In 2011, I bought the domain name frugalfarmwife.com. My grand plan was to create a coupon blog.
I found out pretty quickly that coupon blogging wasn’t for me, but since I had the name, and the blog all set up, I ran with it.
It’s safe to say that blog has evolved over the years, but one thing that hasn’t changed is the word “frugal”.
That word has affected me in ways I could never have foreseen. When you use the word frugal, people want to brand you as the person who never spends money, and when you do, they’re disappointed in you.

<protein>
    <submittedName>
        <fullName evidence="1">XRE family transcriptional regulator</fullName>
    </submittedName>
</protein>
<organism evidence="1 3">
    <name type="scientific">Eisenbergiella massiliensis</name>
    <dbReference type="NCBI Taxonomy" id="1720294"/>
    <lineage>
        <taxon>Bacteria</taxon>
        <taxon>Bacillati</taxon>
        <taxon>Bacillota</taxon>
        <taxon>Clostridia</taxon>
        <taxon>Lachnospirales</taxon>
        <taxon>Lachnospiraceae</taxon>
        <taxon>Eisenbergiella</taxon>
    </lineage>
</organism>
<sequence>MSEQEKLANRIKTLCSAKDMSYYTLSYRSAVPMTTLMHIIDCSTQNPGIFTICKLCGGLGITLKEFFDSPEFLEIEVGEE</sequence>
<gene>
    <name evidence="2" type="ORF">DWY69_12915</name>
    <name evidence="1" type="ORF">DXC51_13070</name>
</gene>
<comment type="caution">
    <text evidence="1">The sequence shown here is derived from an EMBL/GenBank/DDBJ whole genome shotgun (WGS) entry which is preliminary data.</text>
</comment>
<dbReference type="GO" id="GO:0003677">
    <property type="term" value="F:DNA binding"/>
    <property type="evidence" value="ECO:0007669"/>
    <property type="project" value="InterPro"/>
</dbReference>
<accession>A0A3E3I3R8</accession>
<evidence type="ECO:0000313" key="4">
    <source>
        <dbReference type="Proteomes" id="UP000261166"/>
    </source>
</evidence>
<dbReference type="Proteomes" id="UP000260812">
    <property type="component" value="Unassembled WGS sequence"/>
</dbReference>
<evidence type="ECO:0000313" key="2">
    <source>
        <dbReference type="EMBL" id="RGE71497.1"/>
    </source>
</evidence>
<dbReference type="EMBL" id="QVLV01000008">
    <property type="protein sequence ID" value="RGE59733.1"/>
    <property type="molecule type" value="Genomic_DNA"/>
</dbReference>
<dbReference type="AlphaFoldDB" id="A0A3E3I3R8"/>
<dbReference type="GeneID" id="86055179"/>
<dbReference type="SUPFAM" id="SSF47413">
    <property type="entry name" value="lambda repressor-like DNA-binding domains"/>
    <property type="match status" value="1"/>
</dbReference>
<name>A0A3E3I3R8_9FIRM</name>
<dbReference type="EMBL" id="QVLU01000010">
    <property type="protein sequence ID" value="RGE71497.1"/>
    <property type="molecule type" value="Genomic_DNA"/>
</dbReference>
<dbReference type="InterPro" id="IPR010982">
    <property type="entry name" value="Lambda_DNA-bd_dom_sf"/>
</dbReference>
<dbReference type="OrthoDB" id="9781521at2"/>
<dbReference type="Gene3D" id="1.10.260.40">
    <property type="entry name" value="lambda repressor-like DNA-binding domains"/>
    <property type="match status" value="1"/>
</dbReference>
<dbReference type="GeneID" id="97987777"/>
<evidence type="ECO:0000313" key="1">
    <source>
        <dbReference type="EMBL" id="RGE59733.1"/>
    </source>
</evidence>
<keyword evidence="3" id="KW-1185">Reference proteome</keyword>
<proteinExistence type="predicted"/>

But “frugal” means you save money, you don’t spend frivolously, you think and strategize before you purchase something.
It doesn’t necessarily mean you don’t make the purchase.
For some that last little bit gets lost in the pursuit of perfection, and at times, it leads to cyber bullying.
I’ve found myself moderating comments such as:
- “Oh, you went to SeaWorld? THAT’s not frugal!”
- “How is all this traveling frugal?”
- “You bought that?! Good grief, I thought you were suppose to be frugal, now I’ma unlike your page”
- “Tell me how a South American vacation is frugal!”
Yeah, we went to SeaWorld last year – twice! Our son is enamored with sea animals, and SeaWorld was the perfect chance for him to see them up close. Then we found out that in-state kids five and under could get free season passes, and season passes for Gabe and I cost only $10 more than single-day tickets, we jumped on them. With season passes, SeaWorld was an incredibly fun and inexpensive day trip.